The column bases in the Prayer Chamber section of the Mosque indicate that three rows of eleven wooden columns each, supported the superstructure of the Prayer Chamber, which most probably comprised of finely carved wooden arches spanning the columns, and a flat wooden roof. In almost all the Mosques belonging to the later period of Islam, the Mihrab (a niche in the Qibla Wall) was a standard architectural feature, indicating the direction of the Kaaba. However, in the Grand Mosque of Banbhore, like some other Mosques belonging to the early period of Islam, the Mihrab was not provided, which in itself is an indication of the early period of construction of this Mosque.

Some portions of flooring of the Mosque have survived, which indicate that semi-glazed monochrome tiles were used in the floors of the Prayer Chamber and courtyard, as well as in the side aisles and ablution chamber. This is perhaps the first case of use of glazed tiles for flooring in this part of the world. It seems most likely that the semi-glazed tiles were brought to Banbhore from Iraq by masons sent by the Abbasid Caliph Al-Muhtasim Billa for carrying out repairs to the Mosque after it was damaged by an earthquake.

For the decoration of the Mosque, wood carvings and calligraphic designs seem to have been extensively employed. Among the most impressive pieces, which have survived in a very good state, are fourteen dressed sandstone slabs on which Arabic texts are beautifully carved in the heavy monumental Kufic script commonly employed by the Umayyad artisans. These inscribed sandstone blocks decorated the northern face of the outer wall. Two other Kufic inscriptions found from inside the Mosque refer to Amir Muhammad Ibn Adi and Ali Ibn Musa and have dates inscribed on them 293 AH (906 C.E.) and 109 AH (727 C.E.), respectively.

Besides the remains of the Grand Mosque, the other most important architectural remains, which have survived in this sector of the Banbhore Citadel, are pieces of flooring paved with lime plaster. There are indications that the walls of the building were similarly plastered. The type of flooring and the location of the building in the immediate vicinity of the Grand Mosque, indicate that this floor was a part of a very important building, perhaps that of the Dar Al-Imara. A hoard of coins belonging to Umayyad and Abbasid Caliphs and some of those minted locally, was also found in the vicinity of this plastered floor.


 The anchorage on the right bank of Gharo Creek at Banbhore provided a safe haven to trading vessels from the lurking danger of plunder by pirates operating in the Indian Ocean in ancient and medieval times. It also provided protected berthing facilities in stormy weather. Because of these important factors, right upto the 17th century, Banbhore remained an important port of call in this region for trading vessels.

All through this period the anchorage area at Banbhore continued to develop to meet the changing requirements of small and large ocean going vessels. It provided excellent facilities for repair and maintenance of long-haul vessels, warehousing for convenient supply of trading goods to regional markets, refuelling facilities for food and drinking water supplies besides opportunities for lucrative import/ export trade with the Indus basin region.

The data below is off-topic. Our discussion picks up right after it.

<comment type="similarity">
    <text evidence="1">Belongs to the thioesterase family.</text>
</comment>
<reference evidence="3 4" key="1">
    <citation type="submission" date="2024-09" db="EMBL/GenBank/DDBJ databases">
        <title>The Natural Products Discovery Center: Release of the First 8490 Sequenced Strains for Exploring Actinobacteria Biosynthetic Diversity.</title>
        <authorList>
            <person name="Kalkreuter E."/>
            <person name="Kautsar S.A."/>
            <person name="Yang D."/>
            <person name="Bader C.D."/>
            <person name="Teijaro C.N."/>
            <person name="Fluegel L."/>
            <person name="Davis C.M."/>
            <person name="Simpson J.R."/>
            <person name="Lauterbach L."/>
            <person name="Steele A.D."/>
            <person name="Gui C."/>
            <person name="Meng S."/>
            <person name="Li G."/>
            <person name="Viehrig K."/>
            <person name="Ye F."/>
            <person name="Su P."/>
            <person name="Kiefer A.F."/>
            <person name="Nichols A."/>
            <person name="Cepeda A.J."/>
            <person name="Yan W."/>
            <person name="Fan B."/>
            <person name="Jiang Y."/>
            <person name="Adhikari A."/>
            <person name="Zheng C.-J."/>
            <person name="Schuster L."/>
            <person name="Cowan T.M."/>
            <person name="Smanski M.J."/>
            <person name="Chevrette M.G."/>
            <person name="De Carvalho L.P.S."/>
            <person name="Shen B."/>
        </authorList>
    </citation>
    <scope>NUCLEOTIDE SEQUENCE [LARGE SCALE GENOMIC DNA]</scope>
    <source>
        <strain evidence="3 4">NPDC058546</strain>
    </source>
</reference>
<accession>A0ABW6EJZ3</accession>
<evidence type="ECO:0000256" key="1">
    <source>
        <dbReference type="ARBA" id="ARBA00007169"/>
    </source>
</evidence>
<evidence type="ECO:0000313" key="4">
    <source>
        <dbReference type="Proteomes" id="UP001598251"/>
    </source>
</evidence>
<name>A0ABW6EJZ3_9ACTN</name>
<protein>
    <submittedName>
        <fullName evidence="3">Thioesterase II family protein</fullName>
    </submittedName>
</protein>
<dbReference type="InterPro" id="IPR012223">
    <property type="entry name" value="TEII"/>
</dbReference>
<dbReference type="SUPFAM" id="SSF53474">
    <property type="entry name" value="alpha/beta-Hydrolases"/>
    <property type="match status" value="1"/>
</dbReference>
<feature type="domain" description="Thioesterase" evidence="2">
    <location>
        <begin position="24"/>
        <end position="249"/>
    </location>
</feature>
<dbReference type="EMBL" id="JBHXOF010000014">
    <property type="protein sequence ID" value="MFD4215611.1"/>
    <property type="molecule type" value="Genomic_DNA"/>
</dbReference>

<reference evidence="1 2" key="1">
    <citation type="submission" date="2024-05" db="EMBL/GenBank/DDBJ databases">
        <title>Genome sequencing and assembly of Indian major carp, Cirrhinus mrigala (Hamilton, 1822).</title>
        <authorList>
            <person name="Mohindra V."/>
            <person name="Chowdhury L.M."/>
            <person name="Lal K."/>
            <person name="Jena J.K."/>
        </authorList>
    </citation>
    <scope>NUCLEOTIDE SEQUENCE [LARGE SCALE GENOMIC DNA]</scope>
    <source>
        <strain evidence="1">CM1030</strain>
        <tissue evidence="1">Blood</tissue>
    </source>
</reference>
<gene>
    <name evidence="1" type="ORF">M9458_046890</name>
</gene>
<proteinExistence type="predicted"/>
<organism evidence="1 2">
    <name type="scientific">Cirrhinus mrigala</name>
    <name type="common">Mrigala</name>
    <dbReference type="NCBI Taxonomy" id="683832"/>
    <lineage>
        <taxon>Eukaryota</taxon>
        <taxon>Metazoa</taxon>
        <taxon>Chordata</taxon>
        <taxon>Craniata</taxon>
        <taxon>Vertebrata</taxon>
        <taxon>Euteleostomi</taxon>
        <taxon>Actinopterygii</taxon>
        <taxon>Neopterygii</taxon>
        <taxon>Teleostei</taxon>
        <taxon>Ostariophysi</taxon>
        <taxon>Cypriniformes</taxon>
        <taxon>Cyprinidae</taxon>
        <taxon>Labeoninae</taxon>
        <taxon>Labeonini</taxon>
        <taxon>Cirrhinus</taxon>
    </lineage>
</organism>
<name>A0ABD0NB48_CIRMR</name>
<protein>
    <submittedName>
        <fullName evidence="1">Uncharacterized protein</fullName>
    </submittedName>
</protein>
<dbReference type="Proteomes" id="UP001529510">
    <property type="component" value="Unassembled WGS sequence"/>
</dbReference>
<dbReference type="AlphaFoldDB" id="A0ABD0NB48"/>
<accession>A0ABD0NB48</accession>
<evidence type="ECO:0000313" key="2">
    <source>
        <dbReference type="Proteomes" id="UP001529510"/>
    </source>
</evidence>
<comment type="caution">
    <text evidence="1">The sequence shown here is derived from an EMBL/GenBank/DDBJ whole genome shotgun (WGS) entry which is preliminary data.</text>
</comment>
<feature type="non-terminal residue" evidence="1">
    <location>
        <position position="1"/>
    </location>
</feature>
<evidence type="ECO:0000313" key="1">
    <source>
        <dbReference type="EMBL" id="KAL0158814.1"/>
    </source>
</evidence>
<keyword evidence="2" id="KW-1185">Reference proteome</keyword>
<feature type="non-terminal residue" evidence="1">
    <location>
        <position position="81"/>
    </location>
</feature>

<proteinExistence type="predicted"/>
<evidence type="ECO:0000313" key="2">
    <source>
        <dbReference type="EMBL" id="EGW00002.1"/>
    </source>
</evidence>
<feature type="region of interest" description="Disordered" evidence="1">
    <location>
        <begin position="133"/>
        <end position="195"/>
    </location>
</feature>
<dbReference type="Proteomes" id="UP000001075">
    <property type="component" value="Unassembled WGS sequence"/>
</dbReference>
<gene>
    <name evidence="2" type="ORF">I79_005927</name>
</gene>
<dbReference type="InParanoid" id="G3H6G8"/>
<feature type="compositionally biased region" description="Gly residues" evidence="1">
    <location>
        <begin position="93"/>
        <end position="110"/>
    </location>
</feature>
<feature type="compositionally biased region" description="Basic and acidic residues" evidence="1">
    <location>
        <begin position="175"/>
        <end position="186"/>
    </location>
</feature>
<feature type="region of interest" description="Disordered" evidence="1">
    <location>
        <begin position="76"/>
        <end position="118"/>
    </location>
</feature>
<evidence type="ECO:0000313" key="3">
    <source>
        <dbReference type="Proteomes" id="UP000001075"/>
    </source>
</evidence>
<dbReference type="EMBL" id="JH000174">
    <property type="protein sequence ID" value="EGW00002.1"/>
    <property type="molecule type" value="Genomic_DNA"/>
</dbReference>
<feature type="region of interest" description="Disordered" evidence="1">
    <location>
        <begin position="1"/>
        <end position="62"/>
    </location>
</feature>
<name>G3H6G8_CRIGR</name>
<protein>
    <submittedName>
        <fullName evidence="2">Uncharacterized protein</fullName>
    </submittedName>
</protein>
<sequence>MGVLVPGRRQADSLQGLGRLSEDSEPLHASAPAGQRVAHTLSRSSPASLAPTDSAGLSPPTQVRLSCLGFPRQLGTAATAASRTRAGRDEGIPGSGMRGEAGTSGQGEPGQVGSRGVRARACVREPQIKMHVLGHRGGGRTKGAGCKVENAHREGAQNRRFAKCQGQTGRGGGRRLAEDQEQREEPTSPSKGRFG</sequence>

Plenty of space was available for such activities in the anchorage area as the mound on which Banbhore Citadel was located was at a convenient distance from the Creek. The entrance to the Citadel from the Anchorage was through the impressive Eastern Gateway. On the opposite side of the Citadel, the equally impressive Western Gateway provided access to the Industrial Sector where manufacturing facilities were close at hand to provide technical support for ship building, repairs and maintenance work at the Anchorage.

Presently swamps cover a lot of the area where the anchorage facilities were located in that period. Therefore most of the physical evidence has been destroyed.  However, Chinese stoneware belonging to the T’ang Dynasty, other imported articles, and glazed ceramics and other locally produced articles, found during the excavations in the Citadel area, indicate that the prosperity enjoyed by Banbhore during the period of Arab rule was largely due to its importance as transportation, commercial and communication centre of the Arab World.

These days, the port city, which once provided sustenance to a population of 150,000 inhabitants, mostly through economic activity generated by international trade, is virtually an abandoned settlement. The rules of the game have changed. With huge ocean going vessels transporting millions of tons of cargo annually in containers, a modern port with a huge container terminal, has been developed at an appropriate site on the same Gharo Creek, on which Banbhore is located. The new port, which is located 21 kilometres from Banbhore towards the Arabian Sea, is named Port Qasim, after the great Umayyad conqueror.


  North of the Citadel, spread over more than an acre, was an area specially earmarked for location of craft industries. Broken pieces of pottery are strewn all over the place and every now and then one comes across deformed metallic objects. Archaeological investigations have revealed structural remains of large troughs, which were probably used for dying fabrics. Also found from this site, are remains of large number of kilns, heaps of ashes, crucibles, broken glass and ivory pieces.

The large variety of articles displayed in the Archaeological Museum indicate the type of sophisticated glazed ceramics and luxury goods that were being produced in the Industrial Estate at Debal (Banbhore).